The Assassination of King Alexander 1 of Yugoslavia
Alexander1 suceeded his father, Peter 1 on 16th August 1928 as King of Serbia, Croatia and Slovenia.
The late 1920s were a tempestuous time. On 8th August 1928 the Serbian leader Stjepan Radic died in an assassination attempt in parliament. He died of a shot in his stomach some time after. As a result of this attempt Alexander changed the name of the country to Yugoslavia and on 6th January 1929 prorogued parliament and pronounced himself dictator of the newly named country. He immediately outlawed the cyrillic alphabet and tried to introduce the use of the Roman alphabet. In 1931 he introduced political reforms. He allowed universal male suffrage but ensured that voting was done in public by abandoning secret ballots and using extreme pressure on even minor government officials to ensure that their votes were cast as he wished. Alexander ensured that his wishes would be passed by appointing over half of the upper house of assembly himself so that they would vote in accordance with his wishes. He also changed the law so that a law could be passed by one house only, therefore Alexander had his dictatorship
The Croatians were unhappy with King Alexander's proposals and made plans to assassinate him with the aid of Benito Mussolini, the Italian fascist dictator.
In 1934 the King travelled to France in a bid to form an alliance. The french government dispatched the foreign minister Louis Barthou, General Alfonse Georges and Admiral Berthelot to meet the king. They were travelling through Marseilles when Vlada Chernozamsky jumped out of the crowd onto the running board of the car and shot at the men. His first target was the King. He fired two shots at him at point blank range and he died immediately. His second target was a chauffeur who also died. At the time of the incident it was believed that he was responsible for the death of Barthou who died one hour after the attack.Research undertaken many years after the event indicated that Barthou was killed by accident by a french policeman. The general and Admiral escaped unscathed. A policeman armed with a sword cut the attacker down and as he fell of the car he was attacked by the crowd but not before he was shot in the head by a policeman. By the time the police cleared the crowd away, Chernozamsky was dead.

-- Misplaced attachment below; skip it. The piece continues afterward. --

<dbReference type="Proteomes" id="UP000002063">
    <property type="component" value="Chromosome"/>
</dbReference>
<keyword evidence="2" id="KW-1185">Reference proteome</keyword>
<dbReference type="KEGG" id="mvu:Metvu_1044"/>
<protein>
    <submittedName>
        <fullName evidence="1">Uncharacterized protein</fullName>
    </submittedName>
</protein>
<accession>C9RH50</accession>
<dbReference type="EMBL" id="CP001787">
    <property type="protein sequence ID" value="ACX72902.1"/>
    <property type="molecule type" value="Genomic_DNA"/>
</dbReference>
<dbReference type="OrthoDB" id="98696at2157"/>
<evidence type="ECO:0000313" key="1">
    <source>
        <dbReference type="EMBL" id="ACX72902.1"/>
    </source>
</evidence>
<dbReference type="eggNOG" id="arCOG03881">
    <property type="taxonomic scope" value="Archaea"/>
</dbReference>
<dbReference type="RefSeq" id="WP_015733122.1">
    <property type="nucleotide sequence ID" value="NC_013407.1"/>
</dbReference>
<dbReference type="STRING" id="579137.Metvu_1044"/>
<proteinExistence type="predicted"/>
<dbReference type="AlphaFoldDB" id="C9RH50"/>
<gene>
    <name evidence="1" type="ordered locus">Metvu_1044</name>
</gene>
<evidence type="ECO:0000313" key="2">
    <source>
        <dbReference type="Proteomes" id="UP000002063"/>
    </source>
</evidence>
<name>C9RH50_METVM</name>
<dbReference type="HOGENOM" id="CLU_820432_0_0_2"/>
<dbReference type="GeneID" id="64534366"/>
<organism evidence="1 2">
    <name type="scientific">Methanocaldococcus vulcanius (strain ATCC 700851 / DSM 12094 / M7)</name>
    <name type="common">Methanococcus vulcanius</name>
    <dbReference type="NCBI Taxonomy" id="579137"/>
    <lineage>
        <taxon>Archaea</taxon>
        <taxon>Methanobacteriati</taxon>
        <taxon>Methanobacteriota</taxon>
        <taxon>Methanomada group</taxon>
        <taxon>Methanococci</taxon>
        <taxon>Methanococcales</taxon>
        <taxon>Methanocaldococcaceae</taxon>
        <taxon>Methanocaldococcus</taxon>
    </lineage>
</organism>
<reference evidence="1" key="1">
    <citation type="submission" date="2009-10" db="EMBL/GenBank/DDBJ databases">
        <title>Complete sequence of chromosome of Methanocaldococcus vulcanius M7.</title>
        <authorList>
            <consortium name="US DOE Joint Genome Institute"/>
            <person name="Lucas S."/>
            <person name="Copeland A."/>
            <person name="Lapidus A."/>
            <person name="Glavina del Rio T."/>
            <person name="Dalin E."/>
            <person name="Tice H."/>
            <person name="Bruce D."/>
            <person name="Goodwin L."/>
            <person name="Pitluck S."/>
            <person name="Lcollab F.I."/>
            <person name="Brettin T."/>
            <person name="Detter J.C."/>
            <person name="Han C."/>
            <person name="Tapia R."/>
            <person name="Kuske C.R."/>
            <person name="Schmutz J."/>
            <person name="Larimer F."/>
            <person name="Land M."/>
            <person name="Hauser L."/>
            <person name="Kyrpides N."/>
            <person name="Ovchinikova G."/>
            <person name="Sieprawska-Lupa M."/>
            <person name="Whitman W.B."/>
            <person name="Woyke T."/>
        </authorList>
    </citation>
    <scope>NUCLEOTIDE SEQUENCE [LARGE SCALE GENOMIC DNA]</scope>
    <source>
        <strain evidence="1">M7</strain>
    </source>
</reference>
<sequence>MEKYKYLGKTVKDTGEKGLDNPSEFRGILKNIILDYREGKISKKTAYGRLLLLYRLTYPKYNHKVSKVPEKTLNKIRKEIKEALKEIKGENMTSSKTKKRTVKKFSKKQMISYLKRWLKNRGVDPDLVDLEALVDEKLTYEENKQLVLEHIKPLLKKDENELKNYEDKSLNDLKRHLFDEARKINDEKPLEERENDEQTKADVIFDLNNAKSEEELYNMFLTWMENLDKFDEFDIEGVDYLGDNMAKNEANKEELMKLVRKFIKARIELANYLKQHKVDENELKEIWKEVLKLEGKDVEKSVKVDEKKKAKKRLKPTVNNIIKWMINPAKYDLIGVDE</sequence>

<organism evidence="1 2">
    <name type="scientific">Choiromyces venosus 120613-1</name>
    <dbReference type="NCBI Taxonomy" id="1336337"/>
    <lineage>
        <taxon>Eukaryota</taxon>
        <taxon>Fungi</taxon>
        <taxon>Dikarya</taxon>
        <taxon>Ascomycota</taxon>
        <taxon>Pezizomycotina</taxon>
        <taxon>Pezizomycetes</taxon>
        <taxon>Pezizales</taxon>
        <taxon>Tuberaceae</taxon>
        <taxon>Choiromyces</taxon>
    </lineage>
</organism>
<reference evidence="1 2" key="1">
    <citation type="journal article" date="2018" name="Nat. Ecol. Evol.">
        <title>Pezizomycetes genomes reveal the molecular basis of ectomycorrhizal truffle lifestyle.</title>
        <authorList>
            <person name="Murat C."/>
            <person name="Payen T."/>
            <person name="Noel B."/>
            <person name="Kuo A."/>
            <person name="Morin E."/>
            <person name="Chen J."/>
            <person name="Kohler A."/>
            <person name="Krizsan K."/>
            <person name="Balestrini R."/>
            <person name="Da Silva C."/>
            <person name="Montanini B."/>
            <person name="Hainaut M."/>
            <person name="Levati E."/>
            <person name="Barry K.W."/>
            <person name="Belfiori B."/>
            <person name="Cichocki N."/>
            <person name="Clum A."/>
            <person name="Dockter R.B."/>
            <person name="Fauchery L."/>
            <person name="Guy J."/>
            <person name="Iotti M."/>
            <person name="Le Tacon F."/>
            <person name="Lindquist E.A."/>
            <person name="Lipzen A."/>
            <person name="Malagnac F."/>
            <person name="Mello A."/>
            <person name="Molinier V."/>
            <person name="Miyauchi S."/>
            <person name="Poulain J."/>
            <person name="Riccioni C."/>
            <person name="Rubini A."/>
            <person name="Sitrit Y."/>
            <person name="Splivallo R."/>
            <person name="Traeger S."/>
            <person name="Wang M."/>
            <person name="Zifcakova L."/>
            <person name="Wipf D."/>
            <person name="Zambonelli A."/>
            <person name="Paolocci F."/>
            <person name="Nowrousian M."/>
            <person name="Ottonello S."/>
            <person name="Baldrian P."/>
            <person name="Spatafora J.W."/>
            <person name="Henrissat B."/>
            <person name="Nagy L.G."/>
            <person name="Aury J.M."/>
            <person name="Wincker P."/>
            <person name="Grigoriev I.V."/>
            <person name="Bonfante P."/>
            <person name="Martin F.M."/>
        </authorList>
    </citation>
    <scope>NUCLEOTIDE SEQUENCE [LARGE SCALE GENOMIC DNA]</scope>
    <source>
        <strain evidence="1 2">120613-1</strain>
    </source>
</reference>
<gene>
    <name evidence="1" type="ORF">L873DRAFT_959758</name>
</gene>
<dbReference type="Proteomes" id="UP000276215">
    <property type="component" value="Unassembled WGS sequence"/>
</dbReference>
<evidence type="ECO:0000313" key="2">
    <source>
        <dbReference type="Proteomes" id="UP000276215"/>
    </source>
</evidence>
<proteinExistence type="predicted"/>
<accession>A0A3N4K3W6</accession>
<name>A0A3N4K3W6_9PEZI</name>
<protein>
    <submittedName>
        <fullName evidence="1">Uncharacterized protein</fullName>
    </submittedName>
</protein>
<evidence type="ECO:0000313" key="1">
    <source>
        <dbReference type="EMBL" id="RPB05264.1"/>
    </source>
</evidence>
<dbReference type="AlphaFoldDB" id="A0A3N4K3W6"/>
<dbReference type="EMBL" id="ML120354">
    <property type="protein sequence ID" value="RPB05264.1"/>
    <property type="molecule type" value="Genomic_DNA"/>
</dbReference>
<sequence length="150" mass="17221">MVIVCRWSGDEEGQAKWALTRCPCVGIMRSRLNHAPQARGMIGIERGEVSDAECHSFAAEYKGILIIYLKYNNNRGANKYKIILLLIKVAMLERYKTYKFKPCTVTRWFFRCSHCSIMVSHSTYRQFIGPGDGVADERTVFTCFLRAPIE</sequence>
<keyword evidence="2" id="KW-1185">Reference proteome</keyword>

For the first time an assassination had been caught on film as newsreel cameras had been filming the progress of the King through France. The body of the chauffeur had become wedged against the brake of the car which gave the newsreel men ample opportunity to gain the footage
Chemozamsky, although a Bulgarian, was a member of the Internal Macedonian Revolutionary Organisation (IMRO). The IMROP were fighting for the secession of Macedonia from Yugoslavia.
Alexander was buried in the Memorial church of St George which his father had beneficed. He was succeeded by his cousin Pavel as his son was a minor. Peter who became Peter III died in exile in 1970 of cirrhosis of the liver. He was the third and last King of Yugoslavia.
This volume explores historical, political, social, diplomatic, and economic aspects of the Yugoslav idea-"Yugoslavism"-between the creation of the nation in 1918 and its dissolution in the early 1990s.